ISS215syllabuss.Spring_2008-1 - Draft DRAFT SYLLABUS ISS...

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DRAFT SYLLABUS ISS 215 Social Differentiation and Inequality Sections 007 Spring 2008 Credits: 4 Class time and location: Tuesday & Thursday 3:00 p.m. to 4:50 p.m., Rm # B104 Wells Hall Professor: Shobha Ramanand, Ph.D. Office: 116 Linton Hall Telephone: 517-432-7337 Office hours: Monday & Wednesday --Noon to 2:00 p.m. in 116 Linton Hall or by appointment Email: Class Teaching Assistant (TA): Brikena Balli Office Hours: Main Library near the Newspaper Stand, Tuesday 11:00 a.m. to 1:00 p.m., or by appointment Email: Course content and objectives The course examines two features that characterize all modern societies: social differentiation and social inequality. Social differentiation refers to differences in the social makeup of the population (class, race/ethnicity, religion, gender, age, sexual orientation, etc.). The most critical of such differences in American society are class, race, ethnicity, and gender, and we will focus primarily on those. Social inequality is the unequal distribution of the society's resources, which comprise various forms of wealth, power, and prestige. Social differentiation and social inequality are closely interrelated. At the conclusion of the course you should be able to: (1) understand the social diversity of the U.S. and other societies; (2) recognize societal inequalities in wealth and power; (3) appreciate the social and individual consequences of class, race, ethnicity, and gender; (4) examine the impact of globalization on social differentiation and inequality; (5) think seriously about how wealth and power are distributed and whether that distribution can—or should—be changed; (6) take the information and ideas acquired in the course and apply them to your own social experiences and, more broadly, use them as the basis of opinion and action in your community and society. Instructional Model : Lectures, Discussions, Films. Required Work : Multiple-Choice examinations-based on readings and material presented in class, multiple-choice quizzes, participation in class and book discussions. Attendance is required. 1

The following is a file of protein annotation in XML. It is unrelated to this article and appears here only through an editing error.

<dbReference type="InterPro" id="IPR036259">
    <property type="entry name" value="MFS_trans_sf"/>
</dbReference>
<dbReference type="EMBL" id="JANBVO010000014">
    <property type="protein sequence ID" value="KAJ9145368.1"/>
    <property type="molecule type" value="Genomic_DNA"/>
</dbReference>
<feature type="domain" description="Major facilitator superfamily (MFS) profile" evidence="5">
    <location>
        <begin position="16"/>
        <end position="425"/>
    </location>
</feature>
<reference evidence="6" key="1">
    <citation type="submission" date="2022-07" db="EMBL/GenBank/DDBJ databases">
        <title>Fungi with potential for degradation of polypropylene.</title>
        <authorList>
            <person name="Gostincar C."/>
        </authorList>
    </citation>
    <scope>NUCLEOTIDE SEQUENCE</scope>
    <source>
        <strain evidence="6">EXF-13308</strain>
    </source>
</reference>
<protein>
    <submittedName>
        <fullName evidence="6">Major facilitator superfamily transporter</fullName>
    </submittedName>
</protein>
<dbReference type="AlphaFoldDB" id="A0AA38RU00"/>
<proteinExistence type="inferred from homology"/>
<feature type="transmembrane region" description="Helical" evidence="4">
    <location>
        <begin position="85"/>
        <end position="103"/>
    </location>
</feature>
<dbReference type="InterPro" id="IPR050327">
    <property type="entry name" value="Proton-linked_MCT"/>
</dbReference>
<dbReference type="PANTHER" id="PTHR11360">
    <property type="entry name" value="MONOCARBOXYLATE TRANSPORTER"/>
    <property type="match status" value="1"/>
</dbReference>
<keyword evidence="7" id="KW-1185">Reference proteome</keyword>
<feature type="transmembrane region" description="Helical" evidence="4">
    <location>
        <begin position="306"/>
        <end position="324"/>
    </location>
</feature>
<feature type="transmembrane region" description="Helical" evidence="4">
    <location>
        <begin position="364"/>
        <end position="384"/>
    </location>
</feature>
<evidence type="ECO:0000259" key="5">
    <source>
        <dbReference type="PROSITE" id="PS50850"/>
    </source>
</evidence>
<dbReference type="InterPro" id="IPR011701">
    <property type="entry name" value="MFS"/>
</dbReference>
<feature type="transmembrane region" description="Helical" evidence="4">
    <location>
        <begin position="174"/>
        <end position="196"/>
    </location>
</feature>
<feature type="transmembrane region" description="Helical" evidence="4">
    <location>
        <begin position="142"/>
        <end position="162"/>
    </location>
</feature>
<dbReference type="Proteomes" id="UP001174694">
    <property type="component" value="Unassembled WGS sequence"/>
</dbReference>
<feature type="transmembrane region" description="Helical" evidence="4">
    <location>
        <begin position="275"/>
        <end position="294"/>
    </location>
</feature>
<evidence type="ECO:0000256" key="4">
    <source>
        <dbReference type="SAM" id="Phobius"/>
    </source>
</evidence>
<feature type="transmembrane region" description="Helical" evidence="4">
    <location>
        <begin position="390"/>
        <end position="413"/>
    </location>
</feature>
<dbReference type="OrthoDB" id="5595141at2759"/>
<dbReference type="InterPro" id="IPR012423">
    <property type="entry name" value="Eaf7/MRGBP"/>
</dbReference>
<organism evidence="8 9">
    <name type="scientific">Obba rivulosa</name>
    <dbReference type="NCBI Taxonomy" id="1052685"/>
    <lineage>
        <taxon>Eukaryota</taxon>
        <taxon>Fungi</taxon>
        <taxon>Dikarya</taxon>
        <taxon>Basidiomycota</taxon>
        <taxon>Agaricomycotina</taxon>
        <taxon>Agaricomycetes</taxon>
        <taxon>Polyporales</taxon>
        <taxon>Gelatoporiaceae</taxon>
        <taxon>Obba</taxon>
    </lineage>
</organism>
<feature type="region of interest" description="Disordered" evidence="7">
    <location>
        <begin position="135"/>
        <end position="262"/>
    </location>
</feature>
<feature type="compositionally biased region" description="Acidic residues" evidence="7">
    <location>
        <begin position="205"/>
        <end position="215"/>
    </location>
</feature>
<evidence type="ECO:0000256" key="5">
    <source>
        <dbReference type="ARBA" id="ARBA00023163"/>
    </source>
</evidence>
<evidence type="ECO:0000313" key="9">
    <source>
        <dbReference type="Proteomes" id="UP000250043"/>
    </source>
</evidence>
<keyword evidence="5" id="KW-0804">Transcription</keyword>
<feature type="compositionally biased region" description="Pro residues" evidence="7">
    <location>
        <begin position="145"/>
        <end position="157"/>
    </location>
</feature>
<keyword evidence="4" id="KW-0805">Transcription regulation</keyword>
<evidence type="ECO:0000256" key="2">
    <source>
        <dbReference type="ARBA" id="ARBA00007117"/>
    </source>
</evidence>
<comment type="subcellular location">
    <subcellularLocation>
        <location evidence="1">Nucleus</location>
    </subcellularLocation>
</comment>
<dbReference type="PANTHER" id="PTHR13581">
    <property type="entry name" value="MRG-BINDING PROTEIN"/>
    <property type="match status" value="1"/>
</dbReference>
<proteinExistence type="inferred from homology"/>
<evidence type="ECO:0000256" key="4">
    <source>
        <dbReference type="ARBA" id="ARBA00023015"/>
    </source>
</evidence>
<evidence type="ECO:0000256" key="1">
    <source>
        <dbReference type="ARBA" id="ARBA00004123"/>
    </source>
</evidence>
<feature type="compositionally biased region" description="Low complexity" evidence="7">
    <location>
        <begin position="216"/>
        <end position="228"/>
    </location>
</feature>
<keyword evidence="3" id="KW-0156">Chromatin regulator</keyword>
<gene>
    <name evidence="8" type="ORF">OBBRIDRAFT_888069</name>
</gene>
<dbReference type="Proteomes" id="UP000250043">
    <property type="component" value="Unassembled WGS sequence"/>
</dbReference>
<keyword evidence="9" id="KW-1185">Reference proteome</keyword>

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This note was uploaded on 03/22/2008 for the course ISS 215 taught by Professor Lang during the Spring '06 term at Michigan State University.

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ISS215syllabuss.Spring_2008-1 - Draft DRAFT SYLLABUS ISS...

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